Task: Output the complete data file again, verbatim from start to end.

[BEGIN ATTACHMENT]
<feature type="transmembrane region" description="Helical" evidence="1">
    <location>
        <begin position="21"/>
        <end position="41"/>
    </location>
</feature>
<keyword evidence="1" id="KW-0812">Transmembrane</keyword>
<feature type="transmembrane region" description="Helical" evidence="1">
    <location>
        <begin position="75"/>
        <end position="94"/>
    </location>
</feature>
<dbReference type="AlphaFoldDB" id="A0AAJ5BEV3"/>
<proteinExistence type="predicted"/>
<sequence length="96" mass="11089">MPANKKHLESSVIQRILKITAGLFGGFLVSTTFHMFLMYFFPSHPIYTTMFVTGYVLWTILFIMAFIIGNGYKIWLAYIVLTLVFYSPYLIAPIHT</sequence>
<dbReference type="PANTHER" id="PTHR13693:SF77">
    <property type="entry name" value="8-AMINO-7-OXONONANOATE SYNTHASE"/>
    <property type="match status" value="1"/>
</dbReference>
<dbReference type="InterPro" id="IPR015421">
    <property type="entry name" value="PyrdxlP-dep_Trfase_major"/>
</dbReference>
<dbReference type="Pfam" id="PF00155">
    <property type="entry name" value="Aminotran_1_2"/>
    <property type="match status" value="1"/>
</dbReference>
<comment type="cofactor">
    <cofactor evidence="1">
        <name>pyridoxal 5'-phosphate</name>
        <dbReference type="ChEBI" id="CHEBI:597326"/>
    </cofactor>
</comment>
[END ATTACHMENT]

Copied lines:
<feature type="transmembrane region" description="Helical" evidence="1">
    <location>
        <begin position="21"/>
        <end position="41"/>
    </location>
</feature>
<keyword evidence="1" id="KW-0812">Transmembrane</keyword>
<feature type="transmembrane region" description="Helical" evidence="1">
    <location>
        <begin position="75"/>
        <end position="94"/>
    </location>
</feature>
<dbReference type="AlphaFoldDB" id="A0AAJ5BEV3"/>
<proteinExistence type="predicted"/>
<sequence length="96" mass="11089">MPANKKHLESSVIQRILKITAGLFGGFLVSTTFHMFLMYFFPSHPIYTTMFVTGYVLWTILFIMAFIIGNGYKIWLAYIVLTLVFYSPYLIAPIHT</sequence>
<dbReference type="PANTHER" id="PTHR13693:SF77">
    <property type="entry name" value="8-AMINO-7-OXONONANOATE SYNTHASE"/>
    <property type="match status" value="1"/>
</dbReference>
<dbReference type="InterPro" id="IPR015421">
    <property type="entry name" value="PyrdxlP-dep_Trfase_major"/>
</dbReference>
<dbReference type="Pfam" id="PF00155">
    <property type="entry name" value="Aminotran_1_2"/>
    <property type="match status" value="1"/>
</dbReference>
<comment type="cofactor">
    <cofactor evidence="1">
        <name>pyridoxal 5'-phosphate</name>
        <dbReference type="ChEBI" id="CHEBI:597326"/>
    </cofactor>
</comment>